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When Equal Is Not Equal, Charity Can Help

Posted November 2015

John, a widower, wanted to leave his children equal portions of his estate, so he decided to give each of them different assets of the same value. John’s expectation was that they would receive equal amounts, but when taxes were taken into account the children were treated unequally—and that difference has implications for charitable gifts as well.

In our example, John left his son David $500,000 of stocks in his brokerage account, named his daughter Nancy as beneficiary of a $500,000 life insurance policy, and named his son Tom as beneficiary of an IRA account worth $500,000 at the time of John’s death.

David paid no tax on the capital gain in the stocks that accrued before his father’s death because the cost basis of those stocks was “stepped up” to their value as of the date his father died. Likewise, Nancy paid no tax on the life insurance proceeds because proceeds paid upon the death of the insured are not subject to income tax. However, the entire amount distributed to Tom from the IRA was taxed; with a tax bracket of 33 percent, he paid $165,000 in income tax, leaving $335,000 after taxes.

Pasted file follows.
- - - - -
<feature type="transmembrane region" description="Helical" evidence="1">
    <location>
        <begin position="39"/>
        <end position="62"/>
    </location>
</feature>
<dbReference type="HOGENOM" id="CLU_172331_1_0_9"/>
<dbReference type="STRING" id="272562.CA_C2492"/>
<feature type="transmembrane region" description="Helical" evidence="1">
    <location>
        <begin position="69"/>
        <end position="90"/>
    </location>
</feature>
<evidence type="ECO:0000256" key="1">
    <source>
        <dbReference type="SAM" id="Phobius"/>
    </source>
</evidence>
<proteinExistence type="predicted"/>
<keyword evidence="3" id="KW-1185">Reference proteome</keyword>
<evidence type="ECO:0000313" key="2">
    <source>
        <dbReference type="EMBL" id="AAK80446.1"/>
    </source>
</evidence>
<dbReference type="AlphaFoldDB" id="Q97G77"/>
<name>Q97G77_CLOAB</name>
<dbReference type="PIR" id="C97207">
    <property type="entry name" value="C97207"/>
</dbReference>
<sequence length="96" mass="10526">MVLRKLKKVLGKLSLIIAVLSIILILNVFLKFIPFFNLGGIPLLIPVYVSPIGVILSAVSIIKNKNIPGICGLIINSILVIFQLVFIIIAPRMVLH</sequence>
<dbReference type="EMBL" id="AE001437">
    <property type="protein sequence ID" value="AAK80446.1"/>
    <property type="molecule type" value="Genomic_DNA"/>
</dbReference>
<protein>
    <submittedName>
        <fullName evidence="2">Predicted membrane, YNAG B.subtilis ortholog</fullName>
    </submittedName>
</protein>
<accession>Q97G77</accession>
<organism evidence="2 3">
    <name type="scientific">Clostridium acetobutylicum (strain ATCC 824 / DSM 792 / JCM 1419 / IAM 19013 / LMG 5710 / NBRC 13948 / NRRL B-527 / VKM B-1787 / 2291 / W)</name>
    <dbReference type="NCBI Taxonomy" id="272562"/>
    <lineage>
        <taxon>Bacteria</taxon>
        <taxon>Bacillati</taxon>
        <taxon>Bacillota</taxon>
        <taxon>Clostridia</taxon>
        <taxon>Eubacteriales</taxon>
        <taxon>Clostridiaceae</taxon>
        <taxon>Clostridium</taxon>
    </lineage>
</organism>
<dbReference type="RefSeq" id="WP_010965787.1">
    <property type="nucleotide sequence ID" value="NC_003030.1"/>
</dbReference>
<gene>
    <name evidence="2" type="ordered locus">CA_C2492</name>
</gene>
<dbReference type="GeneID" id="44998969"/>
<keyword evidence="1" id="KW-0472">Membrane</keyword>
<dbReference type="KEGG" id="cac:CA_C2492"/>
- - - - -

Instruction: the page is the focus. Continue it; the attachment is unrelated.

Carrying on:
When arranging gifts to loved ones, it is important to consider the taxation of assets as well as the value of the assets. Remember that your heirs will generally not pay income tax on the securities, real estate, and tangible property that you leave to them—but they will pay income tax on distributions from a regular IRA, 401(k), or other retirement plan and also from the gain in assets such as savings bonds and commercial deferred variable annuities. To have achieved equality of results, John should have given each child one-third of each of the three assets.

If you have numerous assets and you want to leave a legacy to our organization, you could make your charitable gift from your retirement fund assets and give the other assets to your children. Because our organization is tax-exempt, it will not be taxed on the retirement funds. Your children will be glad to be receiving the assets that don’t trigger a tax.

To make such a charitable gift, you need only request a change-of-beneficiary form and indicate the percentage of remaining funds you want to give to us. Please contact us to discuss this and other charitable gift options.

estate, so he decided to give each of them different assets of the same value.

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This publication was prepared by Pentera Inc., an Indiana business corporation, which is independent of the Met. Pentera is solely responsible for its content, and the Met disclaims all liability. The information is intended to introduce certain concepts, and we caution you not to rely on it for any legal, tax, or other purpose. You should obtain the advice of your own legal and tax advisors before making any gift.

© Pentera, Inc. Planned giving content. All rights reserved.